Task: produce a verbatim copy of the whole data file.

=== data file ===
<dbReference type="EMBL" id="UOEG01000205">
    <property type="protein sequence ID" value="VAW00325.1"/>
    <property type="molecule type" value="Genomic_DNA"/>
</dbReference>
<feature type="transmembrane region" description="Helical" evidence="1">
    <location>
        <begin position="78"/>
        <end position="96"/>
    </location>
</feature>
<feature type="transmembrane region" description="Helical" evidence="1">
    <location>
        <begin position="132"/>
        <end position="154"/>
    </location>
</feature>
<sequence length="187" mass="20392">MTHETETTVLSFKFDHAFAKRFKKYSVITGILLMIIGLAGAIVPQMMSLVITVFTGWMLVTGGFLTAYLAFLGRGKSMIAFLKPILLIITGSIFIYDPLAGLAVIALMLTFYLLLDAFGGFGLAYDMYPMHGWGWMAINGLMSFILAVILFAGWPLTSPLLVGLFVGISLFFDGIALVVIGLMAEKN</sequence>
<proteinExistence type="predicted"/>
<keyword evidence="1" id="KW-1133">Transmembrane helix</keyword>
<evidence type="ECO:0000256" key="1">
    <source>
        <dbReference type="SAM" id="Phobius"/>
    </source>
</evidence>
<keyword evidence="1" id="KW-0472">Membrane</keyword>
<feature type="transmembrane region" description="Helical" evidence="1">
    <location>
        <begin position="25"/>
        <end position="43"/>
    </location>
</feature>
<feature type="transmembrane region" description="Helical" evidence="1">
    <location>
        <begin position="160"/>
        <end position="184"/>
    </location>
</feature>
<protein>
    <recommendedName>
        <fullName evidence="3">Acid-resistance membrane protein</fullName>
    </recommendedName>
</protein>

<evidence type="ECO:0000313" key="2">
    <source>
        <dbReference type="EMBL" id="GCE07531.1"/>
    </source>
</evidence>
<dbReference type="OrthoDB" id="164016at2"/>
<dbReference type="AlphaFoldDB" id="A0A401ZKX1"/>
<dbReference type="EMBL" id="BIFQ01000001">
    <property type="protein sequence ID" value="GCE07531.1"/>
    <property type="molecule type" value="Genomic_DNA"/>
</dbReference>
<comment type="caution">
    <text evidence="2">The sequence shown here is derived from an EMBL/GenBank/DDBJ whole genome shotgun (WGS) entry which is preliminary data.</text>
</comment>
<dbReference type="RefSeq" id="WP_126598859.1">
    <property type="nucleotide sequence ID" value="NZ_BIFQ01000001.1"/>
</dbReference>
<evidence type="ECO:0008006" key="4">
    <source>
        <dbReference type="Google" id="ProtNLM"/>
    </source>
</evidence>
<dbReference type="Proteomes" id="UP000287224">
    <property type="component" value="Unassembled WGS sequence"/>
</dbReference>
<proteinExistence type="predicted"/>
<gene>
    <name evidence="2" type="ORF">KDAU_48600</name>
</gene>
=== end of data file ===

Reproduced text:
<dbReference type="EMBL" id="UOEG01000205">
    <property type="protein sequence ID" value="VAW00325.1"/>
    <property type="molecule type" value="Genomic_DNA"/>
</dbReference>
<feature type="transmembrane region" description="Helical" evidence="1">
    <location>
        <begin position="78"/>
        <end position="96"/>
    </location>
</feature>
<feature type="transmembrane region" description="Helical" evidence="1">
    <location>
        <begin position="132"/>
        <end position="154"/>
    </location>
</feature>
<sequence length="187" mass="20392">MTHETETTVLSFKFDHAFAKRFKKYSVITGILLMIIGLAGAIVPQMMSLVITVFTGWMLVTGGFLTAYLAFLGRGKSMIAFLKPILLIITGSIFIYDPLAGLAVIALMLTFYLLLDAFGGFGLAYDMYPMHGWGWMAINGLMSFILAVILFAGWPLTSPLLVGLFVGISLFFDGIALVVIGLMAEKN</sequence>
<proteinExistence type="predicted"/>
<keyword evidence="1" id="KW-1133">Transmembrane helix</keyword>
<evidence type="ECO:0000256" key="1">
    <source>
        <dbReference type="SAM" id="Phobius"/>
    </source>
</evidence>
<keyword evidence="1" id="KW-0472">Membrane</keyword>
<feature type="transmembrane region" description="Helical" evidence="1">
    <location>
        <begin position="25"/>
        <end position="43"/>
    </location>
</feature>
<feature type="transmembrane region" description="Helical" evidence="1">
    <location>
        <begin position="160"/>
        <end position="184"/>
    </location>
</feature>
<protein>
    <recommendedName>
        <fullName evidence="3">Acid-resistance membrane protein</fullName>
    </recommendedName>
</protein>

<evidence type="ECO:0000313" key="2">
    <source>
        <dbReference type="EMBL" id="GCE07531.1"/>
    </source>
</evidence>
<dbReference type="OrthoDB" id="164016at2"/>
<dbReference type="AlphaFoldDB" id="A0A401ZKX1"/>
<dbReference type="EMBL" id="BIFQ01000001">
    <property type="protein sequence ID" value="GCE07531.1"/>
    <property type="molecule type" value="Genomic_DNA"/>
</dbReference>
<comment type="caution">
    <text evidence="2">The sequence shown here is derived from an EMBL/GenBank/DDBJ whole genome shotgun (WGS) entry which is preliminary data.</text>
</comment>
<dbReference type="RefSeq" id="WP_126598859.1">
    <property type="nucleotide sequence ID" value="NZ_BIFQ01000001.1"/>
</dbReference>
<evidence type="ECO:0008006" key="4">
    <source>
        <dbReference type="Google" id="ProtNLM"/>
    </source>
</evidence>
<dbReference type="Proteomes" id="UP000287224">
    <property type="component" value="Unassembled WGS sequence"/>
</dbReference>
<proteinExistence type="predicted"/>
<gene>
    <name evidence="2" type="ORF">KDAU_48600</name>
</gene>